Republican businessman Rick Scott has moved to a six-point edge over Democrat Alex Sink and has hit the 50 percent support mark for the first time in Florida’s gubernatorial race.
The latest Rasmussen Reports statewide telephone survey of likely voters shows Scott with 50 percent of the vote, while Sink, the state's chief financial officer, earns 44 percent support when leaners are included. Six percent of voters prefer some other candidate in the race.
The new numbers shift this race to leans Republican from a toss-up in the Rasmussen Reports Election 2010 Gubernatorial Scorecard.
Earlier this month, the two were virtually tied counting leaners, with Sink at 48 percent and Scott at 47 percent. Leaners are those who initially indicate no preference for either of the candidates but answer a follow-up question and say they are leaning towards a particular candidate. Rasmussen Reports now considers results with leaners the primary indicator of the race.
Scott holds a 46 percent to 41 percent edge over Sink when leaners are excluded from the totals. In the previous survey, Scott earned 45 percent to Sink's 44 percent minus leaners.
Seventy-five percent of Sink’s supporters are certain of their vote in November, as are 71 percent of Scott’s backers.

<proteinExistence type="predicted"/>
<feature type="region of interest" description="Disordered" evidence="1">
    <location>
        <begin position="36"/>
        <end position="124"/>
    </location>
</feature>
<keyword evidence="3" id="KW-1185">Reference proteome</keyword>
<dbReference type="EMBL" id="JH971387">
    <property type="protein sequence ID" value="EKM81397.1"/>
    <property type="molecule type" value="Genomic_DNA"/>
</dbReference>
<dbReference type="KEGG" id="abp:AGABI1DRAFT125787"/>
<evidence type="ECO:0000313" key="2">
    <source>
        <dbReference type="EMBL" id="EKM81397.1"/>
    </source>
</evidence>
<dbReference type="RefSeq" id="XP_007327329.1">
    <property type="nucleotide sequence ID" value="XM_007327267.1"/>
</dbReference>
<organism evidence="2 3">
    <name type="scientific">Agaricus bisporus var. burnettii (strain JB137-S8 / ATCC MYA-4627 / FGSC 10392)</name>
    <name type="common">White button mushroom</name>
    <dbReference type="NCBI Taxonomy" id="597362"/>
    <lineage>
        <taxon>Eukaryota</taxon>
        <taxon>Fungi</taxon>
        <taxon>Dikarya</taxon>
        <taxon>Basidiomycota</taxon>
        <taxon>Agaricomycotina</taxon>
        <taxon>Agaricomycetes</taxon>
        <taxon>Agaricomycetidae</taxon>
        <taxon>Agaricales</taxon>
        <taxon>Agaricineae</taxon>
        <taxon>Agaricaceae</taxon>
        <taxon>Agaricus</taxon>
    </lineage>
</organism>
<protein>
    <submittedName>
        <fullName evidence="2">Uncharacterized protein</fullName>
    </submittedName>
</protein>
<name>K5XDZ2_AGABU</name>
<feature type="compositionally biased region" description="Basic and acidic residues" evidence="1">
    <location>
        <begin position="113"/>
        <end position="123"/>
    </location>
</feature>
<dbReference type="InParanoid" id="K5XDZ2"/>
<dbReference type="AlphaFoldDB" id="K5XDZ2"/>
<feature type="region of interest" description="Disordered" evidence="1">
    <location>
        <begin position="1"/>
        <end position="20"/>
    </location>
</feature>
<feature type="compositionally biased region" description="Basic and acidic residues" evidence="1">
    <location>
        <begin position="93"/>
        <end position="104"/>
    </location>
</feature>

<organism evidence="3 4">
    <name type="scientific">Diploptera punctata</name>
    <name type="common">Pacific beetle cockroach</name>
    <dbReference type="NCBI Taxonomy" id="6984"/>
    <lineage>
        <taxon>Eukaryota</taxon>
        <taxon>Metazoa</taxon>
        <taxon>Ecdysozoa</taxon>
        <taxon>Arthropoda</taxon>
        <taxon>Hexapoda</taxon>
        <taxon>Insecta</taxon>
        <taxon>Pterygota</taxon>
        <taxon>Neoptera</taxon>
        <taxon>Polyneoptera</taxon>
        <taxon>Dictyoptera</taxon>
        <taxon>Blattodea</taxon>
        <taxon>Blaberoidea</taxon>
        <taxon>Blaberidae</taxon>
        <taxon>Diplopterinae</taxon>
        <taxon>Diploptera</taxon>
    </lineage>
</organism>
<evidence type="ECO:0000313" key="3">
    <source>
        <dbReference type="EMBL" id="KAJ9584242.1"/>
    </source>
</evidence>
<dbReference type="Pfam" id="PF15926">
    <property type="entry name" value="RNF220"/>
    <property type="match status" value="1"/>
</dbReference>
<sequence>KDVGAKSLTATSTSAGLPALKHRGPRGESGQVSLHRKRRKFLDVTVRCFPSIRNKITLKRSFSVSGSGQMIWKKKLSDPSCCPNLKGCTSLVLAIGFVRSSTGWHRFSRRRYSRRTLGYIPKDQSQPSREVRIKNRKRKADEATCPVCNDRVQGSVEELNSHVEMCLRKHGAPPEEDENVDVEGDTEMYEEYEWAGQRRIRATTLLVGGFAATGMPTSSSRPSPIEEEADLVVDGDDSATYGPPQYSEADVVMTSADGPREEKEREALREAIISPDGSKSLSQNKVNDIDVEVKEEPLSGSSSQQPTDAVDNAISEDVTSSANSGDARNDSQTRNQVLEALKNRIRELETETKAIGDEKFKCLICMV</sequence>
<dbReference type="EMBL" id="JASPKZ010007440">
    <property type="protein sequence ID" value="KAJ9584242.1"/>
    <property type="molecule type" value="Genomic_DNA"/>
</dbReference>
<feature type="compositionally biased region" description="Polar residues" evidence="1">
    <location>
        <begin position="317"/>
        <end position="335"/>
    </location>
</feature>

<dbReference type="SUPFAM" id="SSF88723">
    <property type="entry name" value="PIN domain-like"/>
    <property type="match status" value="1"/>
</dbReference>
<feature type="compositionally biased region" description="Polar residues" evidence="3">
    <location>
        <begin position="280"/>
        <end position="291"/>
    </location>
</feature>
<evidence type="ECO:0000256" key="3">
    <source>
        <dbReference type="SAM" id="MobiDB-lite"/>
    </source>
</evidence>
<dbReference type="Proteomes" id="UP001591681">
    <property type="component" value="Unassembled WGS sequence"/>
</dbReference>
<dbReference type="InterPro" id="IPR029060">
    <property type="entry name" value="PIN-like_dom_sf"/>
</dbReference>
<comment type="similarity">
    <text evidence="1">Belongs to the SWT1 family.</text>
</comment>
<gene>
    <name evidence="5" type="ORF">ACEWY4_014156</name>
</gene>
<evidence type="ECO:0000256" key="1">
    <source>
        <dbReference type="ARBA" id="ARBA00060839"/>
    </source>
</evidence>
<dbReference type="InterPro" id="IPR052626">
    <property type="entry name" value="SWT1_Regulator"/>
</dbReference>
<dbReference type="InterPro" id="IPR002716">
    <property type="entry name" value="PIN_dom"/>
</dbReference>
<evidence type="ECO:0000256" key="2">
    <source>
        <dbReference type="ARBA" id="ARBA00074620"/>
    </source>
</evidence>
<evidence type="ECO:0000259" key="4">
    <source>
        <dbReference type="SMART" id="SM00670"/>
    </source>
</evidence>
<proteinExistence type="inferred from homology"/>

Scott, despite a divisive state primary, is now backed by 85 percent of Florida Republicans, while Sink draws support from 80 percent of Democrats. Scott posts a 21-point lead over Sink among voters not affiliated with either major political party.
The survey of 750 likely voters in Florida was conducted on Sept. 22, 2010, by Rasmussen Reports. The margin of sampling error is +/-4 percentage points with a 95 percent level of confidence. Field work for all Rasmussen Reports surveys is conducted by Pulse Opinion Research, LLC.
Republican Marco Rubio continues to hold a double-digit lead over current governor and independent candidate Charlie Crist in Florida’s contentious race for the U.S. Senate.
Twenty-eight percent of Florida voters consider themselves a part of the tea party movement, while 59 percent does not. This is comparable to findings nationally. But a majority says the movement is good for the country, while 23 percent say it is bad for the nation.
Scott, who has received strong support from the movement, draws the vote from 81 percent of those voters who consider themselves part of the Tea Party. A third of non-tea party voters (34 percent) also supports the GOP nominee. Sink is backed by 58 percent of those voters who do not consider themselves part of the tea party movement.
Scott is viewed favorably by 53 percent of Florida voters and unfavorably by 39 percent. Those numbers include 18 percent very favorable and 21 percent very unfavorable.
Sink’s ratings are 45 percent favorable and 46 percent unfavorable. While 19 percent share a very favorable opinion of Sink, 26 percent view her very unfavorably.
Fifty-one percent (51 percent) of Florida voters approve of the job Crist is doing as governor, while 48 percent disapprove.
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